Common Wild Pear Tree Saplings
- Hardy, white flowers, edible fruit.
- Good hedging & screening.
- Sizes: Saplings only.
- Max. Height: 15-20m
- Bareroot Delivery Only: Nov-Mar.
Pyrus Communis Hedge Pear Plants
Delivered by Mail Order Direct from our Nursery with a Year Guarantee
Pyrus communis is the native, Wild Pear tree. It is a great hedge plant and produces small, edible fruit that are good for wildlife. It will reach 15 metres if it grows freely as a tree.
It flowers heavily in April when the leaves are still small and pale green, which all looks great together. The mature leaves are glossy, rich green. The small, edible fruit are popular with birds and squirrels, but if you can get your hands on them they are usually sweet and quite delicious - this is a wild tree, so the fruit will vary. If the pears aren't sweet when fresh, use them for jam. The autumn foliage is orange & gold and if you are clipping these plants as a hedge, the leaves will stay on the branches for some time. Although it isn't thorny, its short twigs have pointed ends.
You can buy eating pear trees here, as well as ornamental Chanticleer pears and weeping pears.
Bareroot hedge plants are only delivered during winter (Nov-March).
All our hedge plants are measured by their height in centimetres above the ground (the roots aren't measured).
Spacing a Pear hedge:
Plant at 3 plants per metre, 33cms apart.
It is typically used in a mixed native hedge.
Did You Know?
Uncultivated pears are also called Pyrus pyraster. The history of the common pear is hard to trace. There are records of a cultivated pear growing in the palace of Sennacherib at Nineveh, Iraq, in 700 BC (note, that is over 2000 years before Europeans started breeding modern pears). The common pear we have today is believed to be hybrid of more ancient European and Asian trees, but with all the cultivated pear seeds that have escaped from orchards over the centuries, it is impossible to tell apart the really wild pear trees and the rogue pears that have bred with their wild cousins. Pear breeding in Europe probably began in the 1500's, but the first proper records are from about 1610, written by Jean Robin, King Henri III's fruit tree gardener.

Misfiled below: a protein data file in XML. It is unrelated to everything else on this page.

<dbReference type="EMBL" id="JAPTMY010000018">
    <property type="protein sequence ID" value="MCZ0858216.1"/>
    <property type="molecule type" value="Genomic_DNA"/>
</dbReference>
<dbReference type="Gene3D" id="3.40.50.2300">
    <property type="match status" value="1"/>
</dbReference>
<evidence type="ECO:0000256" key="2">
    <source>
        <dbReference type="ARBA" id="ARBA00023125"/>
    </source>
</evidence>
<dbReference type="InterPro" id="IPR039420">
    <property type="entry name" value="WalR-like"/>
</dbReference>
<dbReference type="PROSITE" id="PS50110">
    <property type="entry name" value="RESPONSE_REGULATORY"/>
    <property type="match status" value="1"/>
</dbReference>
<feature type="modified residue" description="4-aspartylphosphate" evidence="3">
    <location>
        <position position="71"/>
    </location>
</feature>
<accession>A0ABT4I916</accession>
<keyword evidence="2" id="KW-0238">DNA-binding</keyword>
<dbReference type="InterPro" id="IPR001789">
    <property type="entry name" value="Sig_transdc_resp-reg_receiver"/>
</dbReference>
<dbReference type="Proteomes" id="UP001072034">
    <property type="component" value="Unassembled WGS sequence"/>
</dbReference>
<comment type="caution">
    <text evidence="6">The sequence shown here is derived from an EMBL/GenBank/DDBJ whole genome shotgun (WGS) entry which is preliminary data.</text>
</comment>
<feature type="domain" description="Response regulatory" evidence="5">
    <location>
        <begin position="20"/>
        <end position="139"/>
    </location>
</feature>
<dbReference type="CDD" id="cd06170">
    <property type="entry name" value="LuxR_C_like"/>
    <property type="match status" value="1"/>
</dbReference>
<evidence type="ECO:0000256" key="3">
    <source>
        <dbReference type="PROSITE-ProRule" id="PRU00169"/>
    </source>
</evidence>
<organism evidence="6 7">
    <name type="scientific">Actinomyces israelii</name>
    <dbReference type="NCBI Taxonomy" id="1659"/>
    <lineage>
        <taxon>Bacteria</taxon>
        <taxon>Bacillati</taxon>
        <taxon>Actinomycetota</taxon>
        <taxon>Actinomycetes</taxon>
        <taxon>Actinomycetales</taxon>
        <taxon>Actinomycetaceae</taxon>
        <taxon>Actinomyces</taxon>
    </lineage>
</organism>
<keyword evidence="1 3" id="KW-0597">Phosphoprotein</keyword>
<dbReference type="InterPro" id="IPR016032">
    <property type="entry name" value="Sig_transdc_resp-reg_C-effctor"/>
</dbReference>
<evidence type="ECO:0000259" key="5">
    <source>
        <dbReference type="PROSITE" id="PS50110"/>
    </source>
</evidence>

Growing Pyrus communis plants:
Pyrus communis will grow well in any soil with average drainage and love heavy clay. They are very hardy and quite shade tolerant.
Prepare your site before planting:
Native hedge plants like Pyrus communis are very tough. The only essential preparation is to kill the weeds in a strip a metre wide along the planting site: improving the soil should not be necessary. If your soil is exceptionally poor and dry, then digging in some well rotted manure and/or compost is worthwhile.
Watch our video on how to plant a country hedge for full details.
Remember to water establishing plants during dry weather for at least a year after planting.
Hedge Planting Accessories:
Prepare your site for planting by killing the weeds and grass with Neudorff WeedFree Plus.
You can buy a hedge planting pack with sheets of mulch fabric and pegs to hold it down.
If you are planting in an area with rabbit and/or deer, you will need to use a plastic spiral guard for each plant, supported by a bamboo cane.
If your soil quality is poor, we recommend using mycorrhizal "friendly fungi" on the roots of new trees and shrubs.
You can also improve your soil with bonemeal organic fertiliser and Growmore.
After you have planted your Pyrus communis hedge, the most important thing to do is water it in dry weather. You will also need to weed around the plants. Watering should be thorough, so the ground is soaked. Let the soil almost dry out before watering again. Watering & weeding will be necessary for at least a year after planting.
Trimming Country hedge plants:
Pyrus communis is a vigorous, native hedging plant that benefits from being cut back hard right after planting, as shown in the country hedge planting video. In the following years, your young hedge should be trimmed lightly once in winter, until it is mature. When it is fully grown, you can clip it at anytime.
Special notes on caring for Pyrus communis hedges:
Pyrus communis is a very tough hedge plant that shouldn't need special attention once it has established. If you didn't use a mulch fabric, it is beneficial to mulch around the base of the hedge each year.
Hygiene & Diseases:
Dead, damaged or diseased wood can be pruned off as soon as it appears.
Disinfect your pruning tools between every cut if there is any sign of disease.
Burn or dispose of any diseased material, do not compost it.